However, officer Ard likely isn't the only one who should be blamed for the tragic outcome of this "citizen contact." Face it: many cops aren't rocket scientists. Some are hot-dogs who thrive on the adrenalin rush of a chase. Others habitually dehumanize anyone who's guilty of "being black."
Those are two among many other reasons municipalities are required by federal civil rights law to make sure the on-the-job conduct of all personnel stays within the bounds of the Constitution. They can do this by producing clear and lawful written policies -- and then thoroughly and competently training subordinate policemen how to obey those policies. This is a basic constitutional requirement of all federal, state, and local government officials.
The fundamental idea is that in our society no one acting in an official capacity -- from the President of the United States on down to the local policemen on the beat -- has unfettered discretion to deprive another of "life, liberty or property" without due process of law. They can't just make it up as they go along to satisfy some personal urge or emotion or bias or idiotic fantasy. Superiors in the chain of command must constrain the conduct of subordinates by promulgating and enforcing cognizable standards consistent with the law of the land.
There are some, shall we say, peculiarities evident in the quoted portions of the Pensacola Police Department policy manual that lead us to suspect that when the civil lawsuit is finally filed, officer Ard won't be the only person in the hot seat. Policy makers at the very pinnacle of the Pensacola Police Department also have some serious explaining to do.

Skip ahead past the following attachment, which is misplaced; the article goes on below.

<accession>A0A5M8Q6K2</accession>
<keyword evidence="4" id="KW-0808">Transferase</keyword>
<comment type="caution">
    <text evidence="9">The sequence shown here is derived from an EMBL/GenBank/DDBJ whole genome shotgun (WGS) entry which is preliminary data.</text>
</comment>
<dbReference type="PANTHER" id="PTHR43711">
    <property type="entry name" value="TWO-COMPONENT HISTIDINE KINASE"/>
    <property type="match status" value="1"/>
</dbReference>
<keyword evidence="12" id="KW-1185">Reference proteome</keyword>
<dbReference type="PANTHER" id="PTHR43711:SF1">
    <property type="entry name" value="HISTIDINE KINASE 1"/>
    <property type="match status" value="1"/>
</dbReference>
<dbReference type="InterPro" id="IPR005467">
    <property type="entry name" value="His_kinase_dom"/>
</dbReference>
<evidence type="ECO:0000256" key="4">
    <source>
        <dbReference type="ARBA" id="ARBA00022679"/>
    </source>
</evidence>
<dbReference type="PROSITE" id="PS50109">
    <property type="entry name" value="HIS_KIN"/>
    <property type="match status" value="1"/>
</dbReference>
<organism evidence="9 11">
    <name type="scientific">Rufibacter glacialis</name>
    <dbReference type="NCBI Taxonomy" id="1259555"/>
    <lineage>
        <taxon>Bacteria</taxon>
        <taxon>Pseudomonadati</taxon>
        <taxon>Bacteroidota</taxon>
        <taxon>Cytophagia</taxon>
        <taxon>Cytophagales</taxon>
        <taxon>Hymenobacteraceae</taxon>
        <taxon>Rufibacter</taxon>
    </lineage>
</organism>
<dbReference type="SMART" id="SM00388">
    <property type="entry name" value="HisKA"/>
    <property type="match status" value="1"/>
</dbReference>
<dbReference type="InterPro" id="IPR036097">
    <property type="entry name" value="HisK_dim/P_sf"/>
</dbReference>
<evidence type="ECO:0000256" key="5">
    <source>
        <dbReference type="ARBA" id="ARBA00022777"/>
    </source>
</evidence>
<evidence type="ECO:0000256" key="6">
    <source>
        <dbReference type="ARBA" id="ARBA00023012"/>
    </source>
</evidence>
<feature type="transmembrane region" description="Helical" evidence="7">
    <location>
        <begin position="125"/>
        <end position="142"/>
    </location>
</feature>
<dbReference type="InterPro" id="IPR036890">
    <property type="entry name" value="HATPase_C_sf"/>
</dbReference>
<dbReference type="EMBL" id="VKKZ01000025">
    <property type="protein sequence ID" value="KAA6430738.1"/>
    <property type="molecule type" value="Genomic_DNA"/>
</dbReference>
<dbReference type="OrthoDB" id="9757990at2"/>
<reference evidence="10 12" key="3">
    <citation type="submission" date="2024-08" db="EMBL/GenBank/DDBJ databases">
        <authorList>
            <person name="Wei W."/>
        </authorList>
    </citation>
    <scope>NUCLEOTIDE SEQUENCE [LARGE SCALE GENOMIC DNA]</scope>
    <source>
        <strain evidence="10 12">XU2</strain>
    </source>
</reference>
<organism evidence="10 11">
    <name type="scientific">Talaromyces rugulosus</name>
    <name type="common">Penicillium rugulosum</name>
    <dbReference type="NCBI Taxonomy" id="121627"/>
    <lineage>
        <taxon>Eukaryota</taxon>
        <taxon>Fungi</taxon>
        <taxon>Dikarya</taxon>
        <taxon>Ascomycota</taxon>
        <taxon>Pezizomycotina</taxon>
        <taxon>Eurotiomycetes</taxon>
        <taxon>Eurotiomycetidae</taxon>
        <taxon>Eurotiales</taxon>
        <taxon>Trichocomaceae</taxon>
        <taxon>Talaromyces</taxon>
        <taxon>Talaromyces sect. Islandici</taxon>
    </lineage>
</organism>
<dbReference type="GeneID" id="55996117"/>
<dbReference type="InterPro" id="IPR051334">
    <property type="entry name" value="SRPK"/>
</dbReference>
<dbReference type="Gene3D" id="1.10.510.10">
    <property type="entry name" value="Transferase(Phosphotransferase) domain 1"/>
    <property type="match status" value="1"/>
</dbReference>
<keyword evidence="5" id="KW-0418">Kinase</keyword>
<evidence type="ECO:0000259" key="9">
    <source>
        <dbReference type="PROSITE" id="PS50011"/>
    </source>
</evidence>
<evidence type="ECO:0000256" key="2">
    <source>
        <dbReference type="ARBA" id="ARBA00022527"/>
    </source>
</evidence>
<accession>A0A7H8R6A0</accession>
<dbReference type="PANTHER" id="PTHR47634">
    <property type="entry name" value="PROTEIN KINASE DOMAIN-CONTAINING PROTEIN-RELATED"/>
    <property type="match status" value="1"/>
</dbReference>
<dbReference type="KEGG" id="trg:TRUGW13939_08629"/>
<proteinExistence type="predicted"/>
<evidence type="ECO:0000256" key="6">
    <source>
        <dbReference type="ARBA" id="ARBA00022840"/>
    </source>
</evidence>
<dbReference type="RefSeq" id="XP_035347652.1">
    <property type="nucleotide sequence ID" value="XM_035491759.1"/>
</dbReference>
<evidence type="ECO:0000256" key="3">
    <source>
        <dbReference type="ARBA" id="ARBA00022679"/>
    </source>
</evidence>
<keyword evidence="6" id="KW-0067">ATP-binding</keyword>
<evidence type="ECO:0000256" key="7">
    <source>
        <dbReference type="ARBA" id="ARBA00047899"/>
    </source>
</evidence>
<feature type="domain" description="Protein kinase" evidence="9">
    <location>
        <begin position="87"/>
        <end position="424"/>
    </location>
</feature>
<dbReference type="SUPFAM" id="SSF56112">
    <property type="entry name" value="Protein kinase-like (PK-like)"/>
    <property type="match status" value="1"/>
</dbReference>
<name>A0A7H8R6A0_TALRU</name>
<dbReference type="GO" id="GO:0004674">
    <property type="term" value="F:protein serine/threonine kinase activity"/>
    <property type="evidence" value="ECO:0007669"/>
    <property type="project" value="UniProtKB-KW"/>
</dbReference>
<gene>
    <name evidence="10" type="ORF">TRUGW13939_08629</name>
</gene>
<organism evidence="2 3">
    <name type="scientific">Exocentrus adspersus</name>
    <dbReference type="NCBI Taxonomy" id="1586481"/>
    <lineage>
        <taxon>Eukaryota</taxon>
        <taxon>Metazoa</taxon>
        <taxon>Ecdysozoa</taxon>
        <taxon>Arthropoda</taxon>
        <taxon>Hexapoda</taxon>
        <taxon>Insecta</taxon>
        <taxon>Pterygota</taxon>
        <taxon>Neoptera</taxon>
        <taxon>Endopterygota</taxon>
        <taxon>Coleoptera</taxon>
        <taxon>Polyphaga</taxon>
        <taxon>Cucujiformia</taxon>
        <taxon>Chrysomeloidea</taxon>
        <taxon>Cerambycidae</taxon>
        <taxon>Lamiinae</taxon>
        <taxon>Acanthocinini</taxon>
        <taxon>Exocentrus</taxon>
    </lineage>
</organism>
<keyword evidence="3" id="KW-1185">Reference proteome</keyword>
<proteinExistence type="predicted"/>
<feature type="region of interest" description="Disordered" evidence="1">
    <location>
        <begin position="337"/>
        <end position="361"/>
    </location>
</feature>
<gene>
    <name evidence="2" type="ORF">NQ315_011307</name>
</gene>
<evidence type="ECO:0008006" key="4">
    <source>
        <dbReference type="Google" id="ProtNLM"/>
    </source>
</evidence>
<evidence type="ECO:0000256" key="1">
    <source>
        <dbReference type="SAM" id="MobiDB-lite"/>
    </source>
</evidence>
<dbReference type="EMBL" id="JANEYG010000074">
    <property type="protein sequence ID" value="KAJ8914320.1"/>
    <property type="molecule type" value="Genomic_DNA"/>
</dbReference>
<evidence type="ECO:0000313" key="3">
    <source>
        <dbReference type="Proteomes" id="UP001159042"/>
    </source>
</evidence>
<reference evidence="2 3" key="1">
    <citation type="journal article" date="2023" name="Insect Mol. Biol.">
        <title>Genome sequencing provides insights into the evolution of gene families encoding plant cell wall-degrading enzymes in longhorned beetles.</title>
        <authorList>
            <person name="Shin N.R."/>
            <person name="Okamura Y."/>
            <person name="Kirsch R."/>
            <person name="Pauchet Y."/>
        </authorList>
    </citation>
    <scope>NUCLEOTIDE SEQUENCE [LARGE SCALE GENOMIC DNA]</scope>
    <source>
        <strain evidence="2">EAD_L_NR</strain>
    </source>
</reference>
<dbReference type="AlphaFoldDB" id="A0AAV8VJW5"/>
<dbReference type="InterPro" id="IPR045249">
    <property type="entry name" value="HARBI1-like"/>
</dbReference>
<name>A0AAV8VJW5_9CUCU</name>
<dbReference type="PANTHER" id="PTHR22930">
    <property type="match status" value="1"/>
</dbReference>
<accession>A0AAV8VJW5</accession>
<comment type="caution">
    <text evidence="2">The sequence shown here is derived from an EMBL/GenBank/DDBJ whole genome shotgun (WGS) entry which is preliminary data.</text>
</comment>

Dept. of AmplificationSean Boone of the Independent News reports the same events. Unfortunately, he also misstates the legal record.
It isn't true that the county judge "found Pensacola Police officer Jerald Ard to not be at fault... ." The Judge's findings are here.
What he found was that the evidence which the State's Attorney office was at liberty to cherry-pick did not establish "probable cause" to believe officer Ard committed "murder" or "manslaughter." That's quite different from finding Ard wasn't at "fault."
But we aren't going to snarl something like "Why can't we have a better press?" All is forgiven.
As we have pointed out before, the arcane "inquest" procedure which the local State's Attorney office chooses to use only when the spotlight is on a policeman's misconduct is a relic of the 12th century. Reporter Sean Boone probably wasn't around back then.